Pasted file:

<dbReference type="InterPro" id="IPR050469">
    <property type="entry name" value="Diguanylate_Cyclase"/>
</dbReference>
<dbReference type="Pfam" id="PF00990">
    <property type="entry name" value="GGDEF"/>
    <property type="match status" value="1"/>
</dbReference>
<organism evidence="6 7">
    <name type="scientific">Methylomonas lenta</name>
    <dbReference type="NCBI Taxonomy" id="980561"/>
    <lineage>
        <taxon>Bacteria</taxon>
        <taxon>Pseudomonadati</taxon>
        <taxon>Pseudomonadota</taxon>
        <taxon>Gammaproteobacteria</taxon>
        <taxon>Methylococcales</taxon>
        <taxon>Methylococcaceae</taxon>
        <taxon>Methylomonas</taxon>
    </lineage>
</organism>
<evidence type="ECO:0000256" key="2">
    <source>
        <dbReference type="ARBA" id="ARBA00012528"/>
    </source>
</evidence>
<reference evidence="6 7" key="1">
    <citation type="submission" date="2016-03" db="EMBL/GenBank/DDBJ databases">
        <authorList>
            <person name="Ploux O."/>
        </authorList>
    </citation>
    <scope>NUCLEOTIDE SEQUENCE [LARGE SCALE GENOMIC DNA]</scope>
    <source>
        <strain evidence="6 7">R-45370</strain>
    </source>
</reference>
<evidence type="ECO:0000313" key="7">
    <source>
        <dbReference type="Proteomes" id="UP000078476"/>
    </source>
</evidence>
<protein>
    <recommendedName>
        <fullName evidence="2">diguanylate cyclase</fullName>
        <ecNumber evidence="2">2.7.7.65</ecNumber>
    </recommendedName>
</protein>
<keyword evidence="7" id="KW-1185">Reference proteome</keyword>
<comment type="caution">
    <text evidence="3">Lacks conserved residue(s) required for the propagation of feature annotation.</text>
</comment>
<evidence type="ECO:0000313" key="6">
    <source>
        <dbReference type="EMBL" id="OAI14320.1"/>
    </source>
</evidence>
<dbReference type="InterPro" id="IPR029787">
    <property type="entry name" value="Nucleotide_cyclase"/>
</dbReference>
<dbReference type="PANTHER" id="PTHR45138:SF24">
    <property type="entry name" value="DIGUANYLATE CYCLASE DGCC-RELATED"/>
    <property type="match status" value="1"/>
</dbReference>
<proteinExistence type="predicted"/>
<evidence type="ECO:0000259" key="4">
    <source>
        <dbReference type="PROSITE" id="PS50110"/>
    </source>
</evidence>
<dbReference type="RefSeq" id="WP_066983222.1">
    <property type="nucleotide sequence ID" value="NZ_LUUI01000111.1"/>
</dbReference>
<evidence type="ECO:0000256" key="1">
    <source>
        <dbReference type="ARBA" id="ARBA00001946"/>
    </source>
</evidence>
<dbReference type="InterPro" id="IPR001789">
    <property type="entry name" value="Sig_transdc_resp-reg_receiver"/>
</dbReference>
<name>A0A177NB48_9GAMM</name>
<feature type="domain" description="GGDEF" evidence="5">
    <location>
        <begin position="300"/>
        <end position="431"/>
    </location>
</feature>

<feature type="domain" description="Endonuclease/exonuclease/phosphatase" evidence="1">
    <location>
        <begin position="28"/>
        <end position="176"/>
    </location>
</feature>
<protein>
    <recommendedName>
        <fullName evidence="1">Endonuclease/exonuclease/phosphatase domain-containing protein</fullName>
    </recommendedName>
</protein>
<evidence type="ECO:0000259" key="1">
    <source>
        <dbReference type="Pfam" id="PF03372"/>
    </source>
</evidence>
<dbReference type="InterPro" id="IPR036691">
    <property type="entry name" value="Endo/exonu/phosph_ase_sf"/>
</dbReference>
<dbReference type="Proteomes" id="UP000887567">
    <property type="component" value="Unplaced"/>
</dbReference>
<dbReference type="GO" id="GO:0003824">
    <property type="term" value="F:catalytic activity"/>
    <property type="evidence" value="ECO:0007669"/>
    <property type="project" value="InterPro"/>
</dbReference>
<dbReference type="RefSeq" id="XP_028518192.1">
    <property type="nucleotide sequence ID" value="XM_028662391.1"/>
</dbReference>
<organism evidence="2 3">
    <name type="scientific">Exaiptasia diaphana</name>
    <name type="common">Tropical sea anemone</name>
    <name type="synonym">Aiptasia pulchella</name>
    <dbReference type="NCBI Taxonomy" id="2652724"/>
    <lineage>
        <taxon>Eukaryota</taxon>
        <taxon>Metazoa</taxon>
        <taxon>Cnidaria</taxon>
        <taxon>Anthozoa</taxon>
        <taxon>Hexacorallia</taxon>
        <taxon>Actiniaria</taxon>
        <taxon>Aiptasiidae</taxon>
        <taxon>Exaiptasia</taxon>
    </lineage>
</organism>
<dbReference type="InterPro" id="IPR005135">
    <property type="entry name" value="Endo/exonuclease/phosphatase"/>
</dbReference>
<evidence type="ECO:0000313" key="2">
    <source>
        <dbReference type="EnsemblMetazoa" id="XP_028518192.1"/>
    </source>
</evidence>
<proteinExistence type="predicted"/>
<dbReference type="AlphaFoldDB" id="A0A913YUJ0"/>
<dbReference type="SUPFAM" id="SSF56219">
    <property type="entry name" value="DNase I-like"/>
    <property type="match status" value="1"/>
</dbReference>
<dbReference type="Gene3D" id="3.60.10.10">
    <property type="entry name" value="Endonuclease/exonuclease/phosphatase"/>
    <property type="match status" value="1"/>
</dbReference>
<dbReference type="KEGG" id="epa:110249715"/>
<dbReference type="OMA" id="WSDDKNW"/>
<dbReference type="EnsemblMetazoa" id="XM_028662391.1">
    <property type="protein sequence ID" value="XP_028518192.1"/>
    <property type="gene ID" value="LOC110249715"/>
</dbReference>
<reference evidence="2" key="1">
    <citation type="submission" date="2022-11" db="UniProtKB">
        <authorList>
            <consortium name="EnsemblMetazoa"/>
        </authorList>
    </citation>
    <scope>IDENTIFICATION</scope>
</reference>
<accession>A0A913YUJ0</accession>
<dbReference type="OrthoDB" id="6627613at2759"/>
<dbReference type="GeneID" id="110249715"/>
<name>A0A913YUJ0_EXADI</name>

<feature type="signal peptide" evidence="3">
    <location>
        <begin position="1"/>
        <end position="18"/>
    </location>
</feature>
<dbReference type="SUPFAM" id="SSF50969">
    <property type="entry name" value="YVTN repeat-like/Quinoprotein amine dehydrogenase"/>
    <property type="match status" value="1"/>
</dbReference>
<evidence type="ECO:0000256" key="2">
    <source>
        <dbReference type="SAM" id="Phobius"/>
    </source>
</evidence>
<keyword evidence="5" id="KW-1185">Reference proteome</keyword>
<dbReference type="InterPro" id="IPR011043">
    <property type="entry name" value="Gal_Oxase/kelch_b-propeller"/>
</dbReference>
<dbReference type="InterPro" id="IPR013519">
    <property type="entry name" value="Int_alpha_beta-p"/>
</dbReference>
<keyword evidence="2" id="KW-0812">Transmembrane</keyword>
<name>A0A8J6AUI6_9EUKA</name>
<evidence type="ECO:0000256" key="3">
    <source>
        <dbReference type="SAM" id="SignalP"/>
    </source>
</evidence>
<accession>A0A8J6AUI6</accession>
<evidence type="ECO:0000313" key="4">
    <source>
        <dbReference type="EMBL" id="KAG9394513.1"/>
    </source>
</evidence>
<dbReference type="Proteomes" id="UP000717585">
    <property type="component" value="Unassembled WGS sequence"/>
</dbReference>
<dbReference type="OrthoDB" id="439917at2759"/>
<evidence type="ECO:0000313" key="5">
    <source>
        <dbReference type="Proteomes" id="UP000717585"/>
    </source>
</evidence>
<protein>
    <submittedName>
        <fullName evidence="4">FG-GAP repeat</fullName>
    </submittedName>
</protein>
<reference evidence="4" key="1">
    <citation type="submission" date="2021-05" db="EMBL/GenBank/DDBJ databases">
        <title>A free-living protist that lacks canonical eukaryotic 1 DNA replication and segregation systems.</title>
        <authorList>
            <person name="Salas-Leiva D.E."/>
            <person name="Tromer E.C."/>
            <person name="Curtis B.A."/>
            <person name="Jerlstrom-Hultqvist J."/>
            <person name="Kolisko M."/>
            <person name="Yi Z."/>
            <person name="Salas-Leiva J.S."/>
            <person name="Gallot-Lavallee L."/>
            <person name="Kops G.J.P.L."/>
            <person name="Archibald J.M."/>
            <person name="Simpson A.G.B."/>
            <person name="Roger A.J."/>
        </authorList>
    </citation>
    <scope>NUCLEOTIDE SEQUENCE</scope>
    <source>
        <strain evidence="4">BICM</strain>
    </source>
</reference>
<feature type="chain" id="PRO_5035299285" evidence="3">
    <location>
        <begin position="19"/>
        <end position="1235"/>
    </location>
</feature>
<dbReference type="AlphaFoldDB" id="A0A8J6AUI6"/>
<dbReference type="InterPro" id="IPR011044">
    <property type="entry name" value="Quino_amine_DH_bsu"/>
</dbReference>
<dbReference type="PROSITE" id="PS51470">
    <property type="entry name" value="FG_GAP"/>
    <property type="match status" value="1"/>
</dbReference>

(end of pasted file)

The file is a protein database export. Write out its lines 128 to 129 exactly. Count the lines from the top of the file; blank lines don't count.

        <taxon>Hexacorallia</taxon>
        <taxon>Actiniaria</taxon>